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Re: font encoding -possible slot assignments for glyphs

Once more on old-style characters (for lai, Lai, nai, Nai, Ra Raa etc.)

I've already spoken up for this system because of the need in some
quarters by some scholars to show old texts in the way they were
originally printed, for *philological* purposes, i.e. to preserve
peculiarities of older texts that give historians and philologists etc.
some *clues* about where the text came from, who might have written it, or
some such.  There are actually many other peculiarities in glyph formation
that are not taken care of by this, but this would be a start.  Perhaps
they could be relagated to the far endof upper-ascii, or in some kind of
alternate file so they wouldn't "contaminate" the modern characters. Or
confuse them  in the ways that Muttu points out might be possible.
Remember also that just because Tamilnadu has gone over to this
system doesn't mean everybody has.  Otherwise those whose needs are not
met by this system will have to devise their own unicode for "older Tamil"
or some such.  

I should point out that before the introduction of moveable
type printing in India, there were many variants for many glyphs in most
Indian languages, and some of these variations are still current in
devanagari, I know.  Also in other languages the introduction of
sophisticated text processing like we have today has allowed scholars to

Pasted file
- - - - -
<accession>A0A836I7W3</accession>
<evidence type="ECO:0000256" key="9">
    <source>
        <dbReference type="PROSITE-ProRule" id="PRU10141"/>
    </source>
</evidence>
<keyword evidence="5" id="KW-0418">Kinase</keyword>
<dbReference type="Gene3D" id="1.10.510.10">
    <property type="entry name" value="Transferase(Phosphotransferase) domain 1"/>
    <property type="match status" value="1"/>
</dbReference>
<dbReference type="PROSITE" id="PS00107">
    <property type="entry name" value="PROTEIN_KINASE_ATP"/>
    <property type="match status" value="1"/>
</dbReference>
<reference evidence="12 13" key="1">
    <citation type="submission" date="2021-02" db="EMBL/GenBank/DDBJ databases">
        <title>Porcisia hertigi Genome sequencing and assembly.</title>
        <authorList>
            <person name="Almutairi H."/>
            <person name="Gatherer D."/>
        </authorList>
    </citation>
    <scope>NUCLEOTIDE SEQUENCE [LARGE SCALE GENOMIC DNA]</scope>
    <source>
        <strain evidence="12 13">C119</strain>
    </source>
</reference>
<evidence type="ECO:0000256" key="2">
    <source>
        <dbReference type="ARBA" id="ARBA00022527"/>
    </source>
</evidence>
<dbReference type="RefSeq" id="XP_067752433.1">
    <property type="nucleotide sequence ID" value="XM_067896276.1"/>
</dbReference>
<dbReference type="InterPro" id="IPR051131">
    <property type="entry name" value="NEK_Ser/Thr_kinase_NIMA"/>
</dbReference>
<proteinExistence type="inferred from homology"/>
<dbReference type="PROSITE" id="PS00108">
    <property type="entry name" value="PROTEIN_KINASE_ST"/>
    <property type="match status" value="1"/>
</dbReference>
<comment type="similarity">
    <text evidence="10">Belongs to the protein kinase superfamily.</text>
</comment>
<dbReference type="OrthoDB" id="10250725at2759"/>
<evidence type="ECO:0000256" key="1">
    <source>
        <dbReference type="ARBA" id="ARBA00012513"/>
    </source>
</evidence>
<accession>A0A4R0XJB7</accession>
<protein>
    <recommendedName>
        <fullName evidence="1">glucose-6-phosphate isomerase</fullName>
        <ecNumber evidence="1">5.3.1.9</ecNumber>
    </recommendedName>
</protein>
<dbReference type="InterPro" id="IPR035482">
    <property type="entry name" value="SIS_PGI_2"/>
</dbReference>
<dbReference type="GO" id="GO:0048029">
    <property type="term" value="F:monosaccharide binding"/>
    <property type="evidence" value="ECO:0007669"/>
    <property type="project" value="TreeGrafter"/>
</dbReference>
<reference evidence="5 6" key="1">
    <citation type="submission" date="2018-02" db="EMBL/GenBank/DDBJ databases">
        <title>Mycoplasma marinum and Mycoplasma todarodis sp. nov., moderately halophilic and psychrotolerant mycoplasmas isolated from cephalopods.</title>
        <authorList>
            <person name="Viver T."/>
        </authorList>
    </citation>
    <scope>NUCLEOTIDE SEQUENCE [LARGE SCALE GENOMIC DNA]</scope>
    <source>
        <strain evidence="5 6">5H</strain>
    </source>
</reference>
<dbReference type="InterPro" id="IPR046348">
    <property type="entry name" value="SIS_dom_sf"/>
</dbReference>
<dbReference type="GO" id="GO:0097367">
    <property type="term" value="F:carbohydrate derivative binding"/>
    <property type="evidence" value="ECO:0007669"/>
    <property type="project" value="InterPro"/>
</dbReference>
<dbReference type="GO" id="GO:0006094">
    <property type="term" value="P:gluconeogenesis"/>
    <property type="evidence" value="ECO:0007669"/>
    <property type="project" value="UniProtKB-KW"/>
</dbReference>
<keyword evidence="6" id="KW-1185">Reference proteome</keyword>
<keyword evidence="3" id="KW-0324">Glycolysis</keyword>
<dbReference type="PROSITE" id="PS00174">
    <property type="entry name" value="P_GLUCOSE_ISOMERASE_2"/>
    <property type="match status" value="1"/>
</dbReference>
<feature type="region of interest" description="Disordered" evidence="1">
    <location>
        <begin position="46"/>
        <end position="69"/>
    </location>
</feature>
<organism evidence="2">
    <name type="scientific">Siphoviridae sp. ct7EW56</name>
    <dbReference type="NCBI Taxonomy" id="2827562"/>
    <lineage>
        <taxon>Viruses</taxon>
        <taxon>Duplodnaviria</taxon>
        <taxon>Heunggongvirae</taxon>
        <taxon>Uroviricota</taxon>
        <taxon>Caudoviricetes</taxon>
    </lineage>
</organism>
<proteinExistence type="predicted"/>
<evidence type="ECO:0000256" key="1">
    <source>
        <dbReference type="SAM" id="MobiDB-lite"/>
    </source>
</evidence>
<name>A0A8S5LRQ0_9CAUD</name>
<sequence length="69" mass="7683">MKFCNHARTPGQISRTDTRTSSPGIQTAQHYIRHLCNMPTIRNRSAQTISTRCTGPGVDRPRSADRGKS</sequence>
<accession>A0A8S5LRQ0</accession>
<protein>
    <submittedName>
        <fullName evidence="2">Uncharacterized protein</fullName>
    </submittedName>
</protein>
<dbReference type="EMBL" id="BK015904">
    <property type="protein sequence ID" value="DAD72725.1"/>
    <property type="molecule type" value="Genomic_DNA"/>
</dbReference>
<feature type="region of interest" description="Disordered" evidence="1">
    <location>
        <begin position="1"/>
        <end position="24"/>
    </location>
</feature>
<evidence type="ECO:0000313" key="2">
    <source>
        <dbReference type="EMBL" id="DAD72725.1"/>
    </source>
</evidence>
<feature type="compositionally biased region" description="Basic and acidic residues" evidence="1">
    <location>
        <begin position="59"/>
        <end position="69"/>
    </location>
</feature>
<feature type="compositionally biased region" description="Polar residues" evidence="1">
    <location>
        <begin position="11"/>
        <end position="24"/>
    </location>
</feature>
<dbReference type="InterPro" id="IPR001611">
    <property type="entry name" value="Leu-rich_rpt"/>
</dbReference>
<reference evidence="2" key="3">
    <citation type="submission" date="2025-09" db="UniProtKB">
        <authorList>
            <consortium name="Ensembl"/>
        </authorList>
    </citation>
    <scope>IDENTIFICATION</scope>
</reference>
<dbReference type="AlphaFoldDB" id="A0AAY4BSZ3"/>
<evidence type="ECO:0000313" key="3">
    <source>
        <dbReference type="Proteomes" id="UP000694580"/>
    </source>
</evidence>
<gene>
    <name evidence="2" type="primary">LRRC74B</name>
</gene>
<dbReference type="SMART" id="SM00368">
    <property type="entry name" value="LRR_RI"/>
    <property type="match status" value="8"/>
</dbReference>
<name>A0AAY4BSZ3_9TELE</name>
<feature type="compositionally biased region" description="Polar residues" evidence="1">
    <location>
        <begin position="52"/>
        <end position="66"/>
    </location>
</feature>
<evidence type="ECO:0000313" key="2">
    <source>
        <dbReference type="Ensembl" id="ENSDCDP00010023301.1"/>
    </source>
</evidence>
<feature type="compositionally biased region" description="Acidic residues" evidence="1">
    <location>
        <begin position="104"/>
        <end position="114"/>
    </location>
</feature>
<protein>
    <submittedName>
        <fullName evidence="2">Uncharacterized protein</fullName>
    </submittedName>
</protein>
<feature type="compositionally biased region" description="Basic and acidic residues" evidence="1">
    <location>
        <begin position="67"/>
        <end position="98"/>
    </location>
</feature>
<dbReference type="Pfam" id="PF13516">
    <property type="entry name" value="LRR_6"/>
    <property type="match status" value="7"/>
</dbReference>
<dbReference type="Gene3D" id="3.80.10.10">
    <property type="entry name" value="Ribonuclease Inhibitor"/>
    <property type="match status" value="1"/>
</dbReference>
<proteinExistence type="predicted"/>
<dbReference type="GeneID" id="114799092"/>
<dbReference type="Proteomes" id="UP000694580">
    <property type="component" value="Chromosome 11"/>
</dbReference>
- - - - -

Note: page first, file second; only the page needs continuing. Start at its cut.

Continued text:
reproduce their texts in an "authentic" way for the first time.
Previously they could not do this, and when computers first came along, we
were *all* told that the computer would obviate the need for all these
funny scripts that exist in the world.  I know that the people who work on
old Irish, for example, now print and edit their texts in the fonts that
exist for Irish, and don't put up with plain old computer roman.  Same for
an old Slavic script called Glagolitic.

 There must be a way to handle this.  The point here is if you are going
to teach these old scripts, you have to have the fonts to do it.  If you
were going to have a dictionary of all Tamil manuscripts that existed
before the 10th century, or of all Tamil inscriptions in the world, you'd
want it in the original form, and not in the (to me tasteless and
pedestrian) post-1978 form.  People who work on such things in other
languages (e.g. Sanskrit, Karosthi, etc.) want these old script forms, and
they will get them whether or not unicode allows them to be generated.

Hal Schiffman

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